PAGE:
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Alex Steffen sees a sustainable future

 

Sustainability. What is it? It is something like this - about a million years ago, a bunch of monkeys fell out of trees, got a little clever, harnessed fire, invented the printing press and built the society that we now live in

Unfortunately, while this society is the most prosperous and dynamic the world has ever created, it's got some major, major flaws.

One of them is that every society has an ecological footprint. It has an amount of impact on the planet that's measurable. Our society, have a really dramatically unsustainable level of this. We have only 1 planet and it is the first problem.

The second problem is that the planet that we have is being used in wildly unfair ways. People simply do not have enough to survive. Our planet is going to be a pretty crowded place, at least eight billion people in 20 years.

Our planet is a very young planet. A third of the people on this planet are kids. And those kids are growing up in a completely different way than their parents did and they want their own version of a life which is more prosperous, and more dynamic, and more enjoyable. And all of these things combine to create an enormous amount of torque on the planet. And if we cannot figure out a way to deal with that torque, we are going to find ourselves more and more and more quickly facing situations which are simply unthinkable.

Everybody has heard the worst-case scenarios. But, what's the alternative? At the moment, the alternative is unimaginable. We don't know yet how to build a society which is environmentally sustainable, which is shareable with everybody on the planet, which promotes stability and democracy and human rights, and which is achievable in the time-frame necessary to make it through the challenges we face.

So, first of all, what are we looking for? Bright Green city. One of the biggest levers that we have in the developed world for changing the impact that we have on the planet is changing the way that we live in cities. We're already an urban planet. People who live in cities in the developed world tend to be very prosperous, and thus use a lot of stuff. By first of we should create cities that are denser and more livable. We're able to now build buildings that generate all their own electricity, that recycle much of their water, that are much more comfortable than standard buildings, use all-natural light, etc. cost less.

We also have people living in close proximity to each other, one of the things you can do is - as information technologies develop - start to know where things are. When you know where things are, it becomes easier to share them. When you share them, you end up using less.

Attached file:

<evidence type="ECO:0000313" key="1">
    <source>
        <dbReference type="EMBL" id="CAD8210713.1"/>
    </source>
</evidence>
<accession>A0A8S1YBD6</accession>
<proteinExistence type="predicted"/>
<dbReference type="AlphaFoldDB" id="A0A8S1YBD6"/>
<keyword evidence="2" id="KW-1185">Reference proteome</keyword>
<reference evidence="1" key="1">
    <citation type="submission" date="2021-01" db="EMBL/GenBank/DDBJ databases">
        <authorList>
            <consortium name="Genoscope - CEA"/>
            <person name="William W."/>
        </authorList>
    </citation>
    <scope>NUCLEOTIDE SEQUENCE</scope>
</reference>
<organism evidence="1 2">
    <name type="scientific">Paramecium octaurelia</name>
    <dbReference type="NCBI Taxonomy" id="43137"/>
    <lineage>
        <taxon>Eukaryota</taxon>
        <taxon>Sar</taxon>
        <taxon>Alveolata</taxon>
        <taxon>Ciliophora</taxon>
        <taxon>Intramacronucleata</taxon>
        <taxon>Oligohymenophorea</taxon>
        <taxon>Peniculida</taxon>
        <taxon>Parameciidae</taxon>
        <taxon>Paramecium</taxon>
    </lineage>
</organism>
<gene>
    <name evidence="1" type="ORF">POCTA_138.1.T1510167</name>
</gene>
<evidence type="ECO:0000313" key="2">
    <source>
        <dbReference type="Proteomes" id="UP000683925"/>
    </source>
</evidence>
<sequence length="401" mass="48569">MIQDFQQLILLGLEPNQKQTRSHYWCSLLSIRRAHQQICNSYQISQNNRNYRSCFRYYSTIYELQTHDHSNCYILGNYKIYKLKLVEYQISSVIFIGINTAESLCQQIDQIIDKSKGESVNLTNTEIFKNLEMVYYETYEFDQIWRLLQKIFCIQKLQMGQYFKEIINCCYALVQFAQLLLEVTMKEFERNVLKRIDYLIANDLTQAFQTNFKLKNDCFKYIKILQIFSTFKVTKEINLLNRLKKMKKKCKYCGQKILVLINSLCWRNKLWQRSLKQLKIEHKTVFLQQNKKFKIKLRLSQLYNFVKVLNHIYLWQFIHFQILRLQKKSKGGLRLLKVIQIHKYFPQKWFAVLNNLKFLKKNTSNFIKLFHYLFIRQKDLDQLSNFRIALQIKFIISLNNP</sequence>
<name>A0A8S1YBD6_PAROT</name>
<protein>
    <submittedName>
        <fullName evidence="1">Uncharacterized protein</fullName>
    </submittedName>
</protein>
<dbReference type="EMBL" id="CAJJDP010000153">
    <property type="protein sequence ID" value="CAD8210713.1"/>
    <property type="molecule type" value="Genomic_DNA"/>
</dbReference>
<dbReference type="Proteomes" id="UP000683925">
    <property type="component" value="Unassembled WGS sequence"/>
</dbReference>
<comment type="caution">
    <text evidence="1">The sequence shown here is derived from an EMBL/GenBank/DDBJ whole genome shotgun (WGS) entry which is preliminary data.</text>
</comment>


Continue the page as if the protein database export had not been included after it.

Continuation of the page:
Another thing that information technology lets us do is start figuring out how to use less stuff by knowing, and by monitoring, the amount we're actually using. We could just re-label things. Bio-morphic building with neo-biological design is an example of bio-mimicry, which is something we're really starting to look a lot more for and it can be an emerging model of how to turn cities into Bright Green ones.



But unfortunately, most of the people on the planet live in the emerging megacities of the developing world. Most of those cites are growing incredibly quickly. They don't have existing infrastructure; they have enormous numbers of people who are struggling with poverty, and enormous numbers of people are trying to figure out how to do things in new ways.

So what do we need in order to make developing megacities into Bright Green megacities? The first thing we need is, we need leapfrogging. The idea behind leapfrogging is that if you are a person, or a country, who is stuck in a situation where you don't have the tools and technologies that you need, there's no reason for you to invest in last generation's technologies and you're much better of looking for a low-cost or locally applicable version of the newest technology.

The second thing is tools for collaboration, be they systems of collaboration, or intellectual property systems which encourage collaboration. When you have free ability for people to freely work together and innovate, you get different kinds of solutions. And those solutions are accessible in a different way to people who don't have capital. So we have open source software, we have Creative Commons and other kinds of Copyleft solutions. And those things lead to things like this.

So one of the things that that's leading to is a sort of southern cultural explosion. And one of the things we're really interested in at Worldchanging is the ways in which the south is re-identifying itself, and re-categorizing itself in ways that have less and less to do with most of us.

All of us have the ability for people to start coming together and acting on their own behalf in political and civic ways, in ways that haven't happened before.

We have to craft new political realities, not only in places like India, Afghanistan, but at home as well. Another world is possible. We need to start acting a little bit more on that possibility.

We get so little news about the developing world that we often forget that there are literally millions of people out there struggling to change things to be fairer, freer, more democratic, less corrupt. Although we don't hear those stories enough it's happening all over the place, and these tools are part of what's making it possible.

When we add all those things together, what do we get? We get a Bright Green future for the developing world and water solutions, the most pressing problems.

The tools we use to change the world, ought to be beautiful in themselves. We've got to make something better than what we've got. And I think that we will. I think that better things are on the way.

 



Date: 2015-04-20; view: 180


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